SALs made several adjustments to alleviate the impact of fluctuating treatment resources.
They quickly educated their CPS staff that funding was not available at certain times for most types of parents, particularly those low on the federal list, such as men. Although substance abuse treatment remained featured in parents’ plans, the CPS workers encouraged them to participate in PTP while on the waiting list.
Length and frequency of SAL contacts increased to support parents over a longer waiting period.
In Region III, onsite drug testing (iScreen, which uses a lollipop) was implemented with PTP participants to support abstinence during the waiting period. This approach was implemented in Region III since there were no local labs and transportation was a barrier. In Regions I and IV, the CPS workers routinely assigned parents to drug testing at local labs.
To provide additional support, the Pre-Treatment group meeting in Region IV met longer (1 ½ hours) and introduced education about drugs and alcohol. The group increased from two to three people to six to eight people in January 2005. In Region III, individual meetings continued, as parents were dispersed throughout many small rural towns. The SAL introduced a behavioral plan involving contracting on abstinence and attending meetings to support parents during the wait period. However, according to the SAL in this region, because of the seriousness of parents’ DOA problems, it was extremely difficult to keep them engaged over this long period. As she stated, “They had months to rationalize, blame, and get away from personal responsibility.”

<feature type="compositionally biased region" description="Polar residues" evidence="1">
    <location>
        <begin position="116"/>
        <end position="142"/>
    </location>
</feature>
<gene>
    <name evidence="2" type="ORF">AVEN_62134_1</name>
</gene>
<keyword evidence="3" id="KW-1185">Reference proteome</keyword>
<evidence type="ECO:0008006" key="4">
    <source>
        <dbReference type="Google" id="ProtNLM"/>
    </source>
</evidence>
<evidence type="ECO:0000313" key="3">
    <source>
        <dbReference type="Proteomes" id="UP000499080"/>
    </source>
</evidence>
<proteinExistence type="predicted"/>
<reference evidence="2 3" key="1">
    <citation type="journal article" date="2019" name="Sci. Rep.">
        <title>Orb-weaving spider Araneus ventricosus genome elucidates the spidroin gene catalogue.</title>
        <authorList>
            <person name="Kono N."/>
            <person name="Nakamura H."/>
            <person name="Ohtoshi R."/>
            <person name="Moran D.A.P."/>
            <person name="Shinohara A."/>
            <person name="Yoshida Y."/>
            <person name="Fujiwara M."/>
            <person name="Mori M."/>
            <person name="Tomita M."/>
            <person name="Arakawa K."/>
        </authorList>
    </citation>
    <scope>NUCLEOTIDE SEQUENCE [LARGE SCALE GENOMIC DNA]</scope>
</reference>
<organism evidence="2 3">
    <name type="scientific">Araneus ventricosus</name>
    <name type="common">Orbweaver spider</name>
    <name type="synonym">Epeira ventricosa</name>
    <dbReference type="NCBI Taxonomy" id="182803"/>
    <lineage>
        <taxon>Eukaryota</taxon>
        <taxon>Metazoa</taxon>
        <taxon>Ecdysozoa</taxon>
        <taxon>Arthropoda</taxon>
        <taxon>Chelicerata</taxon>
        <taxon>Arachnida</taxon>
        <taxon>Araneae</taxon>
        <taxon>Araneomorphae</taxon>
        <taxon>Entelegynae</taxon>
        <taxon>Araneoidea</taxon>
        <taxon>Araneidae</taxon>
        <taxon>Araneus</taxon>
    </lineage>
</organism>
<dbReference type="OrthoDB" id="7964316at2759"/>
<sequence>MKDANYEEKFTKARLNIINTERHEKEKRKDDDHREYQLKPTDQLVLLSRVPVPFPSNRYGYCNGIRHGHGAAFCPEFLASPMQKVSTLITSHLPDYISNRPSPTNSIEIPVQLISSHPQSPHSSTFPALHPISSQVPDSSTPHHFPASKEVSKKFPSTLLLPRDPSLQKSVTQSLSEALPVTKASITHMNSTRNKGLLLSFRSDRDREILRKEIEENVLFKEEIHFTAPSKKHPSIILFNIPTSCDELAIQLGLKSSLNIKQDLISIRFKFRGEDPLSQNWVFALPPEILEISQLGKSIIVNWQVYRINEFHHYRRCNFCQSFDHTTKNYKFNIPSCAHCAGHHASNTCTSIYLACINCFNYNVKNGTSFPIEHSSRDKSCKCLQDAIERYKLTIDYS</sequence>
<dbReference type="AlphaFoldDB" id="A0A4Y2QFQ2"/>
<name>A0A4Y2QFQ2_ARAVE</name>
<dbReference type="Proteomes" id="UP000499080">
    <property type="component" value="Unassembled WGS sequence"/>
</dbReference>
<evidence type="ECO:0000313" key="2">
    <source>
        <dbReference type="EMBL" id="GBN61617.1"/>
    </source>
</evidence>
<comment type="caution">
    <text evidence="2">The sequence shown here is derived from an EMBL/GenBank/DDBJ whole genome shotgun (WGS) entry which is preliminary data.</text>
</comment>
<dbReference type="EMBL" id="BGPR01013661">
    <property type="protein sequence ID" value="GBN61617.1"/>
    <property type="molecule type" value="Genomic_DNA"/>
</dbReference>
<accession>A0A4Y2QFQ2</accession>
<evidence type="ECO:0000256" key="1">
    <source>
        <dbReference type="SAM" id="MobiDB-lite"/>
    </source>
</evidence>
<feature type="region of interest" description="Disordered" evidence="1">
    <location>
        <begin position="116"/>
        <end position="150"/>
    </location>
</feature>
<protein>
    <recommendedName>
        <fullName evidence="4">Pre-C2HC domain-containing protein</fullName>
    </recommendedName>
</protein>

Implementation of Motivational Interviewing Model
Training for SALS occurred on four different occasions: June 25-26, 2003; October 16- 17, 2004; January 6, 2004; and January 28, 2005. Motivational Interviewing training was pro- vided by an experienced trainer and the Substance Abuse Consultant from ICWRTC. Training for the project evaluation was provided by the evaluation team for the program. Preparation for the training involved coordination and design meetings with the two principal trainers, gathering supplies and handouts, securing room sites, developing feedback forms, coordinat- ing training dates with all parties, and enlisting the Program Director of the ICWRTC to give an overview of state evaluation priorities for the future in relation to the PTP.
SALs consistently attended training sessions to enhance their skills in MI techniques. Skills were assessed as satisfactory by the evaluator and the MI Trainer through case staffings and role-play activities.
Idaho Pre-Treatment Program